The idea of a biased media is nothing new. All news and information is being brought to you through someone else’s perspective. They’re called gatekeepers. It’s an inescapable part of being a media consumer. It’s not always nefarious or underhanded, but it underpins practically everything we read, see and hear. Instead of railing against it, we need to learn to recognize it and be able to process the parts that aren’t biased in order to reach a truly balanced and informed opinion.
The modern concept of the mainstream media was first bantered about sometime in the 1950s when aspects of counterculture became more known to the general public. The term mainstream was not used exclusively to describe the news media; other media can be considered mainstream such as film, television, books and magazines.
Initially media content had to be mainstream, whether news or otherwise; it simply had to be palatable to the widest audience possible in order to be purchased by the most number of people possible. But there was also alternate and underground press to appeal to niche audiences because it turns out that people aren’t as homogenous in our tastes as marketing executives would like us to be. So we began using the term mainstream in order to distinguish between that which was considered conventional at that time and this ‘other’.
The notion of the mainstream news media’s liberal bent started in the 60s and early 70s, and was particularly centered around reporting on the war in Vietnam. It gained momentum among conservatives in the 1980s with the publication of The Media Elite: America’s New Powerbrokers. The book highlighted a 1980 survey of journalists working for major U.S. media outlets and drew conclusions asserting that there was a clear liberal bias in the media. Since then there have been scores of books published about liberal media bias along with an equal number of books refuting it all as bull. I’m not here to argue either side, because it’s pretty much irrelevant at this point. All media is biased, remember?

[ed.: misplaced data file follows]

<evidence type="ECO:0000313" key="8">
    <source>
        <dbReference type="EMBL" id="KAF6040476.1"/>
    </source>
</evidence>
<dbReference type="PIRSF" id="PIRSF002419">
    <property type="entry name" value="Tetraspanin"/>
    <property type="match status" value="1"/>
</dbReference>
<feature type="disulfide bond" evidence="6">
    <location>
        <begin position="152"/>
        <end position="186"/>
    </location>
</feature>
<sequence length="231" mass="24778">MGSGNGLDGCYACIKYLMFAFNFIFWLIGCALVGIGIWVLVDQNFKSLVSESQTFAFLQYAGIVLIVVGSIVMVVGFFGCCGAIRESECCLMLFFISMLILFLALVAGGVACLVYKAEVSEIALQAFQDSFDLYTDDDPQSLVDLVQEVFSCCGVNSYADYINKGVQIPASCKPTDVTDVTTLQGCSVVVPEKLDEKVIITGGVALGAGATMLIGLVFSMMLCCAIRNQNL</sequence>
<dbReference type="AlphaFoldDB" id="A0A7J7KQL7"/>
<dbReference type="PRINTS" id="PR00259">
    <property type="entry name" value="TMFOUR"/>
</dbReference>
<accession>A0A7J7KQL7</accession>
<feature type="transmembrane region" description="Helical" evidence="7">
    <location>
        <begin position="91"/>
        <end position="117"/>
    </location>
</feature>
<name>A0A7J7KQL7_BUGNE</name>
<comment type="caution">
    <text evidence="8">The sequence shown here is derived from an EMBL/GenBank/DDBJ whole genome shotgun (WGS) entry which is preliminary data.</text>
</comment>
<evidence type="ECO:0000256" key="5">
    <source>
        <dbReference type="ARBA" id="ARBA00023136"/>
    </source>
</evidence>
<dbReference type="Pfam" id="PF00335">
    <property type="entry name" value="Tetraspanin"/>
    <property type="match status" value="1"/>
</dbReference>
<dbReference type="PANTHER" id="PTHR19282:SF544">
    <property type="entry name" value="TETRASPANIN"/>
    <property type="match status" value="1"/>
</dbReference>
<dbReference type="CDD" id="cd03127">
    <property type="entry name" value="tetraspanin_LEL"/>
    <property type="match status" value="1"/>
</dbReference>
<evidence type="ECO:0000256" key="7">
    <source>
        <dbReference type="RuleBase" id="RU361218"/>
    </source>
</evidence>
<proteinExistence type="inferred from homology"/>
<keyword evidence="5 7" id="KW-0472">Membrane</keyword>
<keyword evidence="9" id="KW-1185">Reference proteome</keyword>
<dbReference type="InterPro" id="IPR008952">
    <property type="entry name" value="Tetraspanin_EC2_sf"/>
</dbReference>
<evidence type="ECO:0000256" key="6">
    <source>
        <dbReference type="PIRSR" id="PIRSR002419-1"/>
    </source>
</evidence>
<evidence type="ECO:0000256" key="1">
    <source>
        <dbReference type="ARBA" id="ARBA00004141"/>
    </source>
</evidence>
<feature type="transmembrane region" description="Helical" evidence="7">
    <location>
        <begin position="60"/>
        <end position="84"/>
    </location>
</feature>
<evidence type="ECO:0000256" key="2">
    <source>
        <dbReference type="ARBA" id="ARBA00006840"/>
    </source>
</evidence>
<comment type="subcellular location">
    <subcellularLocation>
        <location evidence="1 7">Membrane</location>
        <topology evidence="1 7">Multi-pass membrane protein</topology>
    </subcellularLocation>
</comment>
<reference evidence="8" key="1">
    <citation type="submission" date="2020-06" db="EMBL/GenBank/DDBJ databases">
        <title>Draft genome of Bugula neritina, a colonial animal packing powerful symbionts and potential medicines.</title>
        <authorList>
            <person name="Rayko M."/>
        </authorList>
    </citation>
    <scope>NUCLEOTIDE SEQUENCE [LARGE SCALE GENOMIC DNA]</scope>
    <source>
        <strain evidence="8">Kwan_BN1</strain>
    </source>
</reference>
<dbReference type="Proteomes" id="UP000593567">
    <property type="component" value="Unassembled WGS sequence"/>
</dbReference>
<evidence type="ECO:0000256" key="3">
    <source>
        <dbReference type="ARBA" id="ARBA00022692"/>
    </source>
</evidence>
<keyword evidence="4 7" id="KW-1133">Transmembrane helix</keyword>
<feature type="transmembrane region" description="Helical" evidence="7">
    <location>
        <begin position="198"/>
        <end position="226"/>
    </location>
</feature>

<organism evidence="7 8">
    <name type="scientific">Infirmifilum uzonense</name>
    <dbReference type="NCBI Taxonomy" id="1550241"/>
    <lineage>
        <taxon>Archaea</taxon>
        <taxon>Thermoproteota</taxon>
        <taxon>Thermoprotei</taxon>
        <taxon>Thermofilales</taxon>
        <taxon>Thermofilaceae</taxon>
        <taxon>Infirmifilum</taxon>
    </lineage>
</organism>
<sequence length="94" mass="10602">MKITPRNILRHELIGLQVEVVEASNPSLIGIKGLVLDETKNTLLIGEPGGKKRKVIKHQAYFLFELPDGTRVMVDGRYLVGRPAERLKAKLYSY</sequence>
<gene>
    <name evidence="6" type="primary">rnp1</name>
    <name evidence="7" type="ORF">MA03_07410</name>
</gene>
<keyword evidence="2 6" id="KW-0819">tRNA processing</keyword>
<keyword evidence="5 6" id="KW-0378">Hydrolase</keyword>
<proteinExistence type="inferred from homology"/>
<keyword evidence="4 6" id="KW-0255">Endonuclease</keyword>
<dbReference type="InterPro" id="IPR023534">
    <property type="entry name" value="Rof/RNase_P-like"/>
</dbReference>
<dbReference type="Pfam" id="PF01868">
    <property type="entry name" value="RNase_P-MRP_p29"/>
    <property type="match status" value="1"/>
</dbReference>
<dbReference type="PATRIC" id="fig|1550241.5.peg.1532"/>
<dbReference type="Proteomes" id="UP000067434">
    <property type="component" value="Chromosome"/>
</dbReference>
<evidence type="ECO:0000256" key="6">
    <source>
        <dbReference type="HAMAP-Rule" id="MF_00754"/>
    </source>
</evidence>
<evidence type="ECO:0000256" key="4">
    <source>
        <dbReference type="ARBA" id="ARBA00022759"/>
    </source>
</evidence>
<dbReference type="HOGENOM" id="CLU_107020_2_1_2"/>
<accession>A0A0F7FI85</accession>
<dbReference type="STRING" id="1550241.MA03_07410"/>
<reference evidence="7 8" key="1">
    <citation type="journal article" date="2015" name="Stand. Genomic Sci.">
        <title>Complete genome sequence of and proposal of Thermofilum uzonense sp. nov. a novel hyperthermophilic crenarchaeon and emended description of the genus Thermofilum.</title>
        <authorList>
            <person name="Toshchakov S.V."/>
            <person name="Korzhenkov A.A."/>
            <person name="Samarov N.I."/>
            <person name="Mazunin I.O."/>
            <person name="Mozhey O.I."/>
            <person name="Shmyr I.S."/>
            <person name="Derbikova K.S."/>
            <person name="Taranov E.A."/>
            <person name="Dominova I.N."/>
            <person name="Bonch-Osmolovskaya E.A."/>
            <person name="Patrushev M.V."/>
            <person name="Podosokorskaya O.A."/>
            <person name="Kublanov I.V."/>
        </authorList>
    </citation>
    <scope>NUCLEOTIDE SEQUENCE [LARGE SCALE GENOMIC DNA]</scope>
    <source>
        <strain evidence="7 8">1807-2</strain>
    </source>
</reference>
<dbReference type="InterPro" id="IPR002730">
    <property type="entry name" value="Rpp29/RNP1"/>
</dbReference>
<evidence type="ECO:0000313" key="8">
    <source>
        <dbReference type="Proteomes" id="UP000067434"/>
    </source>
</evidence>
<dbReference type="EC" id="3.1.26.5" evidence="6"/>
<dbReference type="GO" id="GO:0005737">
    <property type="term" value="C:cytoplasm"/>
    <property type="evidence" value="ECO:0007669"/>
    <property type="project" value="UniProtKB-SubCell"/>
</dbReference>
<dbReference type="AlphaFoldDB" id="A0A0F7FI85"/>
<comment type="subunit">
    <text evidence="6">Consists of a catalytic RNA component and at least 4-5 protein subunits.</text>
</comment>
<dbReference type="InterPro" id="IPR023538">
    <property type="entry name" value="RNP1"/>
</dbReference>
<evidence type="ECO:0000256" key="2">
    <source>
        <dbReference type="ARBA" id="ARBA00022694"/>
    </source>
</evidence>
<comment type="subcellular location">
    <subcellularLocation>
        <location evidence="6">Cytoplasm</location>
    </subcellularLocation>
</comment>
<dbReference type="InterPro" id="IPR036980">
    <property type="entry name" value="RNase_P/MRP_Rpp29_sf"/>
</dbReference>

Keep in mind that up until 1987, radio and television broadcasters operated in accordance with an FCC policy known as the Fairness Doctrine. At its very basic level, the Fairness Doctrine regulated the notion of fair and balanced; it stipulated that broadcasters had to give equal time to opposing points of view concerning any controversial matters of public import. Pretty vague, I know. Which is likely a huge reason why it was abandoned 30 years ago.
Not long after, right wing radio programs that had previously flourished in small, local markets began gaining in popularity and becoming more, if you will, mainstream. Some even began to gain a national audience through syndication. One thing that talk radio did was allow consumers to become more involved in the dialogue, by being able to call in and share their thoughts and opinions. Certainly Rush Limbaugh and the rise of the Dittoheads was a sign of things to come in media.
Through the 1990’s people were mostly still getting their news from print and broadcast/cable sources and for news consumers it was still mostly a one-way street, unless one felt to compelled to call the network or send a letter to the editor to voice their support or displeasure. But the Web was growing exponentially, Usenet had been in use by some and interaction with both news sources and other consumers of news was becoming the norm.
During the Bush administration, Internet news exploded and political opinion was reflected online through blogs and comments, forums and billboards. But by the 2008 election, social media had become the bullhorn through which people amplified their particular anger and praise exponentially. With the click of a share button, sensational headlines from dubious sources are traded in an endless barrage of manufactured outrage without much critical thought concerning the legitimacy of the message.
Today the Internet has brought on an almost unlimited number of resources from which we can choose to get information, no matter where on the compass our politics lay. Those who learn to recognize bias and are able to separate the wheat from the chaff are better informed and better poised to make sound, rational decisions.